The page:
When I was first handed my son, I was surprised by how dark his eyes were. By what a distinct nose he had. He wasn’t as loud as I thought he would be. I don’t necessarily remember my feelings — just that when he finally came out, I thought “Oh! There he is!”
His birth in March 2014 brought with it so much to do, and so much I didn’t know how to do. I didn’t know what was normal and what wasn’t. I didn’t know how much space to give my wife physically and emotionally. I felt like the best thing I could do was to just be the worker — to make sure there was hot food and a clean house. That’s what I threw myself into.
Before he was born, I used to worry whether he’d be too small or too short because those were things I did not like about myself. Now that he’s here, I don’t care how short or tall or big or small he is. Our society has such a limited conception of physical beauty. One day it might tell him that he’s not beautiful. But he is.
It’s very easy to love him. Sometimes he’ll slap food away and cause a mess. But I love that he does that because he’s emphatically saying “No, I don’t want this.” I love that we can’t force him to do anything, no matter how hard we try. Because he’s being himself. As I watch him, my heart breaks to think one day the world will tell him the way he is is not perfect. That he needs to change and not be himself. I worry he won’t listen when I tell him that he’s perfect just the way he is.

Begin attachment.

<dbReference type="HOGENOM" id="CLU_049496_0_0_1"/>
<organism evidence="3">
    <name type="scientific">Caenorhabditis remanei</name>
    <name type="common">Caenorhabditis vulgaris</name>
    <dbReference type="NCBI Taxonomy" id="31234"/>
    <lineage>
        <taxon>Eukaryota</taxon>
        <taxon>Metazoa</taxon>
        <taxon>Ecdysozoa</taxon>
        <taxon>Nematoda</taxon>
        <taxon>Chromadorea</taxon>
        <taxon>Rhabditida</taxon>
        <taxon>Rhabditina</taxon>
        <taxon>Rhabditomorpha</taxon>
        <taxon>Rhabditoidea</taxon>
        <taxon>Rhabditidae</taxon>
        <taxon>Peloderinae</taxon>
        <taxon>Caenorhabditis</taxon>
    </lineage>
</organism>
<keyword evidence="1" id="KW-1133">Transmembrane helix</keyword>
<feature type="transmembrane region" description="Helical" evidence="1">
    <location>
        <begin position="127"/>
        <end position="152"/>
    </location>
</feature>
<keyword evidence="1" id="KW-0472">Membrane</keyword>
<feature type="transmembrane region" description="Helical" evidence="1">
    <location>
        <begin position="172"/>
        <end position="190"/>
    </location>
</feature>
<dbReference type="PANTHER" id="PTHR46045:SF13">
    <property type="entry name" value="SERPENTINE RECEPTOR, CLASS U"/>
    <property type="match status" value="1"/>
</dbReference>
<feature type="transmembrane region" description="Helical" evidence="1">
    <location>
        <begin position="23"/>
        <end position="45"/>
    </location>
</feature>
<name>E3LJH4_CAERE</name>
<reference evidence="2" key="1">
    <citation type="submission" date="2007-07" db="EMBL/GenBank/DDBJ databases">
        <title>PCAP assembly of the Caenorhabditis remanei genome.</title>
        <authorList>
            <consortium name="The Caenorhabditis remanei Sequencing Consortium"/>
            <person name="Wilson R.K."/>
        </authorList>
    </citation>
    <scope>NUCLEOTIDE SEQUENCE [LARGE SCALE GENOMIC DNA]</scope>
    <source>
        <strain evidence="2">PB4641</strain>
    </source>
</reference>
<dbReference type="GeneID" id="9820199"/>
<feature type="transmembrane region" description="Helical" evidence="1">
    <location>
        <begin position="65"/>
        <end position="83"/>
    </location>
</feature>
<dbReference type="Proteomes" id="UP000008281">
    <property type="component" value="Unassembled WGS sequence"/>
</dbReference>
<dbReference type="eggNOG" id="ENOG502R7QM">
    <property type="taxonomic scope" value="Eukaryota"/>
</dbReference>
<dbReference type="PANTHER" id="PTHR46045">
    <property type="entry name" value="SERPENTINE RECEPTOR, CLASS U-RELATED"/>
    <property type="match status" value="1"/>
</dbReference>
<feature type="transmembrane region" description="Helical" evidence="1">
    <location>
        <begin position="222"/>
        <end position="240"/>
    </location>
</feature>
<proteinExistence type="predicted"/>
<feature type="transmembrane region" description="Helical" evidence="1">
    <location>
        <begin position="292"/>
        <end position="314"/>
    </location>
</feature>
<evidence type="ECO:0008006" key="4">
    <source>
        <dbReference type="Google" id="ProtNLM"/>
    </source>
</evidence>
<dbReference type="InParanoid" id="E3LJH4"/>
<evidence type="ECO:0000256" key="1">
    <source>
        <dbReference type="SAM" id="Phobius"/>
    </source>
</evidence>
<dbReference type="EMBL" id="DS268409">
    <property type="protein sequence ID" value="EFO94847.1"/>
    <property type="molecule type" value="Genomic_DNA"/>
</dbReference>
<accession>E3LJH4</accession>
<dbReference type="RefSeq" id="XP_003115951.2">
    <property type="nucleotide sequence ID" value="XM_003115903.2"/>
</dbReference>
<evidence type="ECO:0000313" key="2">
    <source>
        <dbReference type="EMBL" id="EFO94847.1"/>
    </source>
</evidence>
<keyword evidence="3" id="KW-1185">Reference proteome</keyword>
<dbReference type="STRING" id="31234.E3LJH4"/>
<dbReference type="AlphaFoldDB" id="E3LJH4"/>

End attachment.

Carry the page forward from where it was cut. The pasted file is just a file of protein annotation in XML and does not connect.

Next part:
He never sits still. He always has to be doing something fun. I love following him around the house as he moves from toy to toy. I love when he’s in a good mood and he pushes boundaries. I love watching him figure out puzzles and games and make connections. He is stubborn and tenacious like his mom (and maybe me).
He knows he shouldn’t put rocks and dirt in his mouth. He rarely does it unless I’m watching. When I am, a sly smile crosses his face as he brings a stick or rock to his mouth and waits for me to take it away.
I got a lot of love and support when our son was born. But I also received some bad advice about what kind of father to be. Some worried I spent too much time cooking and cleaning, that these were not fatherly things to do and would not be a good example to set for my son. I was urged to focus on my career instead.
The thing is, I want my son to see me cooking and cleaning. I want him to know there is no shame in any hard work. That to be a man is to work hard in every facet of your life.
For me, fatherhood is about love and respect. I try to think of my son not as a child, but as a growing individual who will make his own decisions one day — decisions that I may disagree with but will nevertheless respect. I try to remind myself of this when he rebelliously spills food all over the carpet or when he screams when I pry my cell phone out of his hands.
Like all dads, I want my son to be a better man than I am. But children don’t do what you say, they do what you do. So fatherhood means I can’t just teach him to be a better man, I actually have to be one myself. I’m intimidated by that. But for my son, I’ll gladly do the work it takes.
Ali Faruk works in policy and communications at the Virginia Department for Aging and Rehabilitative Services by day and as a father 24/7, because that’s not a role you can ever turn off. He enjoys chasing his son away from trash cans and potted plants.